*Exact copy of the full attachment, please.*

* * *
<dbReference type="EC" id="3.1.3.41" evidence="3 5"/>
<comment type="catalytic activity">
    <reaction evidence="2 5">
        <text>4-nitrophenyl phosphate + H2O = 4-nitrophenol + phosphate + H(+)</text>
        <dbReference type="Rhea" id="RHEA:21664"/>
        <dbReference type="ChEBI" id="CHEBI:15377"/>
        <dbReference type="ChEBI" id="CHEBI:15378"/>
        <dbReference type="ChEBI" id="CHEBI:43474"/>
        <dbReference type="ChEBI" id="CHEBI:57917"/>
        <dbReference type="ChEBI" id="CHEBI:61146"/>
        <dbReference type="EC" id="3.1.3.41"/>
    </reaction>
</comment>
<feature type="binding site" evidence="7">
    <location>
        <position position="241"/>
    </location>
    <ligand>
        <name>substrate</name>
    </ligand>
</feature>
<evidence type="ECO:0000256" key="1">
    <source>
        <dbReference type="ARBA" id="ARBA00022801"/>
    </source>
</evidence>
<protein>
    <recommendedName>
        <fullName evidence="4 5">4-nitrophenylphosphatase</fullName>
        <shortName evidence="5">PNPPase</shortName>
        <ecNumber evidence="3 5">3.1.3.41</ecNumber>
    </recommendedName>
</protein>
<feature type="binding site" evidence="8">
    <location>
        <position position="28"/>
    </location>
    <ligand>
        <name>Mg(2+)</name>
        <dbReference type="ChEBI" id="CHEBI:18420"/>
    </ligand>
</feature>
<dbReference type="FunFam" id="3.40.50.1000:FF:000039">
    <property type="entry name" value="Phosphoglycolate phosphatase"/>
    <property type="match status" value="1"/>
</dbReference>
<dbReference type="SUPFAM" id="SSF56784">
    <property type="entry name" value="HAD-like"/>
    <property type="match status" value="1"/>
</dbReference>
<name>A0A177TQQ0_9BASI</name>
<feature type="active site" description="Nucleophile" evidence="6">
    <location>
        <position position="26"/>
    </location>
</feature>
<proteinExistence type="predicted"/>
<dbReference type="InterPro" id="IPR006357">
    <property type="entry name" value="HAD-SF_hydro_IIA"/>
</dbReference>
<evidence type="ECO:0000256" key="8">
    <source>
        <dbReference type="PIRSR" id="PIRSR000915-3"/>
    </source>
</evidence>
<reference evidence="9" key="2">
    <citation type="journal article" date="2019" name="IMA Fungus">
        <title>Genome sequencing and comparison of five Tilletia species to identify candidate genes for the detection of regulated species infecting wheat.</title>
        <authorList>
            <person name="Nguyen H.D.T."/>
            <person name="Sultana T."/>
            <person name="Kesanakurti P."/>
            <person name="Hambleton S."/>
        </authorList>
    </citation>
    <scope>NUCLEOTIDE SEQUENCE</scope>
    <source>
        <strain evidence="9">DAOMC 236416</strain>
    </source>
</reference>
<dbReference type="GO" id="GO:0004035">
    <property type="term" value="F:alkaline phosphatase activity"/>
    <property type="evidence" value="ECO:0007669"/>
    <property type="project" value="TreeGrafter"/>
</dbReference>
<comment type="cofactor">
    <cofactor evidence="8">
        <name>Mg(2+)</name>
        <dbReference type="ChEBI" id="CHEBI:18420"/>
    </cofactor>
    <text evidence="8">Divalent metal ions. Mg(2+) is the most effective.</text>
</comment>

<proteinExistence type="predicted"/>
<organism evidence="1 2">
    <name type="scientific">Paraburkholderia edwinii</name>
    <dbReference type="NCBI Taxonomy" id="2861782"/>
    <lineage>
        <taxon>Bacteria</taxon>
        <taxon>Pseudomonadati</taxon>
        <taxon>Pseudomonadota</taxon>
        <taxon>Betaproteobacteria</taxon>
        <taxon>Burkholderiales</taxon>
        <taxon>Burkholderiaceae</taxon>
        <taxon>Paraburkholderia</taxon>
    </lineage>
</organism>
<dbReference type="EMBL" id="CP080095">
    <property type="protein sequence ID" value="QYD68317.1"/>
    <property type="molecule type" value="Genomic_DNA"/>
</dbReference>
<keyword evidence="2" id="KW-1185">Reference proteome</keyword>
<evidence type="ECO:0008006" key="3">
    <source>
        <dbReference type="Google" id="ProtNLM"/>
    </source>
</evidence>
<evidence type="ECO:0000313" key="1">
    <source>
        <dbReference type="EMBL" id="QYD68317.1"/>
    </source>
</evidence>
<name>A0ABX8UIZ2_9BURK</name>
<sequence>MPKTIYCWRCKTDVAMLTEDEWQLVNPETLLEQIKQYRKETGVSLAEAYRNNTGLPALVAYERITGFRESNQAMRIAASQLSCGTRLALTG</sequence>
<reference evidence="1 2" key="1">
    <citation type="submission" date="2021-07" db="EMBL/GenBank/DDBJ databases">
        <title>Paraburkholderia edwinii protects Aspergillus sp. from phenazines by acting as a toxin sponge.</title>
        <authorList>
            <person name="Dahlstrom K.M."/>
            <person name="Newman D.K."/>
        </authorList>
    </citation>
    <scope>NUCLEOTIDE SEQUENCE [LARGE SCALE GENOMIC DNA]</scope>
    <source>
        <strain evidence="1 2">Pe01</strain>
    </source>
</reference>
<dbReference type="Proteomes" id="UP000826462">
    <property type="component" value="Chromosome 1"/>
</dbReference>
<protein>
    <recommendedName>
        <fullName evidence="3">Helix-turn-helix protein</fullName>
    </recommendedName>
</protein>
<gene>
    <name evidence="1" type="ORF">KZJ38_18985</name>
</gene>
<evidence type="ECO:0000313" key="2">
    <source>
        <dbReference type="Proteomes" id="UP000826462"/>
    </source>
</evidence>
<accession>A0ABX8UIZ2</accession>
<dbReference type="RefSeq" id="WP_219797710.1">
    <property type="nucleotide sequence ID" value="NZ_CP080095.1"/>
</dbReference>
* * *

<dbReference type="EC" id="3.1.3.41" evidence="3 5"/>
<comment type="catalytic activity">
    <reaction evidence="2 5">
        <text>4-nitrophenyl phosphate + H2O = 4-nitrophenol + phosphate + H(+)</text>
        <dbReference type="Rhea" id="RHEA:21664"/>
        <dbReference type="ChEBI" id="CHEBI:15377"/>
        <dbReference type="ChEBI" id="CHEBI:15378"/>
        <dbReference type="ChEBI" id="CHEBI:43474"/>
        <dbReference type="ChEBI" id="CHEBI:57917"/>
        <dbReference type="ChEBI" id="CHEBI:61146"/>
        <dbReference type="EC" id="3.1.3.41"/>
    </reaction>
</comment>
<feature type="binding site" evidence="7">
    <location>
        <position position="241"/>
    </location>
    <ligand>
        <name>substrate</name>
    </ligand>
</feature>
<evidence type="ECO:0000256" key="1">
    <source>
        <dbReference type="ARBA" id="ARBA00022801"/>
    </source>
</evidence>
<protein>
    <recommendedName>
        <fullName evidence="4 5">4-nitrophenylphosphatase</fullName>
        <shortName evidence="5">PNPPase</shortName>
        <ecNumber evidence="3 5">3.1.3.41</ecNumber>
    </recommendedName>
</protein>
<feature type="binding site" evidence="8">
    <location>
        <position position="28"/>
    </location>
    <ligand>
        <name>Mg(2+)</name>
        <dbReference type="ChEBI" id="CHEBI:18420"/>
    </ligand>
</feature>
<dbReference type="FunFam" id="3.40.50.1000:FF:000039">
    <property type="entry name" value="Phosphoglycolate phosphatase"/>
    <property type="match status" value="1"/>
</dbReference>
<dbReference type="SUPFAM" id="SSF56784">
    <property type="entry name" value="HAD-like"/>
    <property type="match status" value="1"/>
</dbReference>
<name>A0A177TQQ0_9BASI</name>
<feature type="active site" description="Nucleophile" evidence="6">
    <location>
        <position position="26"/>
    </location>
</feature>
<proteinExistence type="predicted"/>
<dbReference type="InterPro" id="IPR006357">
    <property type="entry name" value="HAD-SF_hydro_IIA"/>
</dbReference>
<evidence type="ECO:0000256" key="8">
    <source>
        <dbReference type="PIRSR" id="PIRSR000915-3"/>
    </source>
</evidence>
<reference evidence="9" key="2">
    <citation type="journal article" date="2019" name="IMA Fungus">
        <title>Genome sequencing and comparison of five Tilletia species to identify candidate genes for the detection of regulated species infecting wheat.</title>
        <authorList>
            <person name="Nguyen H.D.T."/>
            <person name="Sultana T."/>
            <person name="Kesanakurti P."/>
            <person name="Hambleton S."/>
        </authorList>
    </citation>
    <scope>NUCLEOTIDE SEQUENCE</scope>
    <source>
        <strain evidence="9">DAOMC 236416</strain>
    </source>
</reference>
<dbReference type="GO" id="GO:0004035">
    <property type="term" value="F:alkaline phosphatase activity"/>
    <property type="evidence" value="ECO:0007669"/>
    <property type="project" value="TreeGrafter"/>
</dbReference>
<comment type="cofactor">
    <cofactor evidence="8">
        <name>Mg(2+)</name>
        <dbReference type="ChEBI" id="CHEBI:18420"/>
    </cofactor>
    <text evidence="8">Divalent metal ions. Mg(2+) is the most effective.</text>
</comment>

<proteinExistence type="predicted"/>
<organism evidence="1 2">
    <name type="scientific">Paraburkholderia edwinii</name>
    <dbReference type="NCBI Taxonomy" id="2861782"/>
    <lineage>
        <taxon>Bacteria</taxon>
        <taxon>Pseudomonadati</taxon>
        <taxon>Pseudomonadota</taxon>
        <taxon>Betaproteobacteria</taxon>
        <taxon>Burkholderiales</taxon>
        <taxon>Burkholderiaceae</taxon>
        <taxon>Paraburkholderia</taxon>
    </lineage>
</organism>
<dbReference type="EMBL" id="CP080095">
    <property type="protein sequence ID" value="QYD68317.1"/>
    <property type="molecule type" value="Genomic_DNA"/>
</dbReference>
<keyword evidence="2" id="KW-1185">Reference proteome</keyword>
<evidence type="ECO:0008006" key="3">
    <source>
        <dbReference type="Google" id="ProtNLM"/>
    </source>
</evidence>
<evidence type="ECO:0000313" key="1">
    <source>
        <dbReference type="EMBL" id="QYD68317.1"/>
    </source>
</evidence>
<name>A0ABX8UIZ2_9BURK</name>
<sequence>MPKTIYCWRCKTDVAMLTEDEWQLVNPETLLEQIKQYRKETGVSLAEAYRNNTGLPALVAYERITGFRESNQAMRIAASQLSCGTRLALTG</sequence>
<reference evidence="1 2" key="1">
    <citation type="submission" date="2021-07" db="EMBL/GenBank/DDBJ databases">
        <title>Paraburkholderia edwinii protects Aspergillus sp. from phenazines by acting as a toxin sponge.</title>
        <authorList>
            <person name="Dahlstrom K.M."/>
            <person name="Newman D.K."/>
        </authorList>
    </citation>
    <scope>NUCLEOTIDE SEQUENCE [LARGE SCALE GENOMIC DNA]</scope>
    <source>
        <strain evidence="1 2">Pe01</strain>
    </source>
</reference>
<dbReference type="Proteomes" id="UP000826462">
    <property type="component" value="Chromosome 1"/>
</dbReference>
<protein>
    <recommendedName>
        <fullName evidence="3">Helix-turn-helix protein</fullName>
    </recommendedName>
</protein>
<gene>
    <name evidence="1" type="ORF">KZJ38_18985</name>
</gene>
<evidence type="ECO:0000313" key="2">
    <source>
        <dbReference type="Proteomes" id="UP000826462"/>
    </source>
</evidence>
<accession>A0ABX8UIZ2</accession>
<dbReference type="RefSeq" id="WP_219797710.1">
    <property type="nucleotide sequence ID" value="NZ_CP080095.1"/>
</dbReference>